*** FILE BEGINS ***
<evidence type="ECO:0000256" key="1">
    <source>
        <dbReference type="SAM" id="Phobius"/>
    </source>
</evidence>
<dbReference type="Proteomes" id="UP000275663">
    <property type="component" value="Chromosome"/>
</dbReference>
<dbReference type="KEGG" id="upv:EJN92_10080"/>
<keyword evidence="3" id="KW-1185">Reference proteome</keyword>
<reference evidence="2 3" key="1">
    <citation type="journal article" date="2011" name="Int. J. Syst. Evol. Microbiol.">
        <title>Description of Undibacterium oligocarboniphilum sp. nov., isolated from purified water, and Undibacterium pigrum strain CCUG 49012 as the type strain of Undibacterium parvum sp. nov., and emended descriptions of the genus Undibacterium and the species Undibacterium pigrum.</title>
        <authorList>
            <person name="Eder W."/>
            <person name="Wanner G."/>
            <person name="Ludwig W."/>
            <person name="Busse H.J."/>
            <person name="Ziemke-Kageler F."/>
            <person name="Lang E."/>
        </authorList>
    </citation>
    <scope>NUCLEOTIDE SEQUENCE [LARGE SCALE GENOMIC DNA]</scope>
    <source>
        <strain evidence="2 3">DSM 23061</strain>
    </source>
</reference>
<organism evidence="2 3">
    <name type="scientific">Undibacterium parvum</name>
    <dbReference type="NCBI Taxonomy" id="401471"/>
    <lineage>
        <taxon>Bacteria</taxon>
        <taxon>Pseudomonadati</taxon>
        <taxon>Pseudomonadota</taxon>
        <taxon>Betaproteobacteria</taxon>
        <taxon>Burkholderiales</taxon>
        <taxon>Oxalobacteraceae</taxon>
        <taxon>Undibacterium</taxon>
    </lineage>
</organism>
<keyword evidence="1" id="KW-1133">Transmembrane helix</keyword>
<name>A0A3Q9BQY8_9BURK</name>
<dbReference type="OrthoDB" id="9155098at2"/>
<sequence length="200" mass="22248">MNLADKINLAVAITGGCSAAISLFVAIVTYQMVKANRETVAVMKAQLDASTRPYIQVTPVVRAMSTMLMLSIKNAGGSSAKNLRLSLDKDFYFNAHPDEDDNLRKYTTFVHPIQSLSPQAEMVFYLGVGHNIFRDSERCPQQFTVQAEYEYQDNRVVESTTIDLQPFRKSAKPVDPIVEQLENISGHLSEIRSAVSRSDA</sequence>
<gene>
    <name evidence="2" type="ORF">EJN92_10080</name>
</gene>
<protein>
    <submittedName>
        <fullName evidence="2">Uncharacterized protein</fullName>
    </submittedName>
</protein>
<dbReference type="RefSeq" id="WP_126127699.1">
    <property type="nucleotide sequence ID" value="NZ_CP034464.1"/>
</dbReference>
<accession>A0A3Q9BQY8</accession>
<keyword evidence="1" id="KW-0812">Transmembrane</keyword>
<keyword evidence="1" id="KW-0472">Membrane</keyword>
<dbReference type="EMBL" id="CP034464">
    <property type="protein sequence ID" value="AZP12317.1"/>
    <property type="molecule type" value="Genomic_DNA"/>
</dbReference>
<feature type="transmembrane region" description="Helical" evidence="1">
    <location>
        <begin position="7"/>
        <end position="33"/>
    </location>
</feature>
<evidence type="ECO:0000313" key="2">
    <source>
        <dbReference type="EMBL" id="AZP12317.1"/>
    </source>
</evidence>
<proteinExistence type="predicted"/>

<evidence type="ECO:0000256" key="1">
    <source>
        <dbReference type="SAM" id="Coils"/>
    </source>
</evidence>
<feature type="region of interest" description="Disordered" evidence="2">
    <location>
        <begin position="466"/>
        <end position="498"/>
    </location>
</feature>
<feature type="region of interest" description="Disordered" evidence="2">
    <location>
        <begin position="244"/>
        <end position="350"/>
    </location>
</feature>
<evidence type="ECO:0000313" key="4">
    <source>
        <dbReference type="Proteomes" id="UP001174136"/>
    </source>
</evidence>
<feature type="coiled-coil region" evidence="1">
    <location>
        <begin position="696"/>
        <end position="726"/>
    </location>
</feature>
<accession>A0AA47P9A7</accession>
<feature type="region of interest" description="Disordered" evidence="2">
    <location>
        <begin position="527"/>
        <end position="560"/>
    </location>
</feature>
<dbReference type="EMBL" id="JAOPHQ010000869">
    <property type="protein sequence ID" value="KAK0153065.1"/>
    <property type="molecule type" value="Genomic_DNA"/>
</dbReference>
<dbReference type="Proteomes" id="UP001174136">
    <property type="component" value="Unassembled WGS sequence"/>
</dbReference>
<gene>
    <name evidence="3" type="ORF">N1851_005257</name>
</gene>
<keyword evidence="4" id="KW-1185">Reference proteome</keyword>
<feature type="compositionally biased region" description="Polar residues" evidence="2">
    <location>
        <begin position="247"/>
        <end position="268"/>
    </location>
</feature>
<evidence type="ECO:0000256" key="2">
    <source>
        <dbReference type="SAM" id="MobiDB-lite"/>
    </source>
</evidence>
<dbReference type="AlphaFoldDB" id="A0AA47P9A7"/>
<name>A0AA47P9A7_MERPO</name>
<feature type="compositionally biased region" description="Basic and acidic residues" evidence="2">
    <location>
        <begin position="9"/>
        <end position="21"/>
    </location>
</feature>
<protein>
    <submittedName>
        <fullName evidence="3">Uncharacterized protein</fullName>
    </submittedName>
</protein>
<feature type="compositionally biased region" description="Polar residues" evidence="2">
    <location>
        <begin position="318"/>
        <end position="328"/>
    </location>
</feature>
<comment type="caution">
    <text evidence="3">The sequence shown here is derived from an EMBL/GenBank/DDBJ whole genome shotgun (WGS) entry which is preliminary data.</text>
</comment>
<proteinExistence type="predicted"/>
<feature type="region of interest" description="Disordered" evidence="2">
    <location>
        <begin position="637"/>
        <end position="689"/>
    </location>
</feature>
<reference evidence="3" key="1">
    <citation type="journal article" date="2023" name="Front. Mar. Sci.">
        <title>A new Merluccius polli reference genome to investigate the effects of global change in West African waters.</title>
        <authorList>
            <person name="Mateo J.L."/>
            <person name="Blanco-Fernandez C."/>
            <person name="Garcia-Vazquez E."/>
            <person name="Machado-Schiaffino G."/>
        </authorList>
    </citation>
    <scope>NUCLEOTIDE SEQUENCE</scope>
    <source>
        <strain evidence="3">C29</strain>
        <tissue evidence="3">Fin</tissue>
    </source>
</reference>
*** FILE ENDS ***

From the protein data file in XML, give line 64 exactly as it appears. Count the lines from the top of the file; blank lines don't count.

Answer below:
    <location>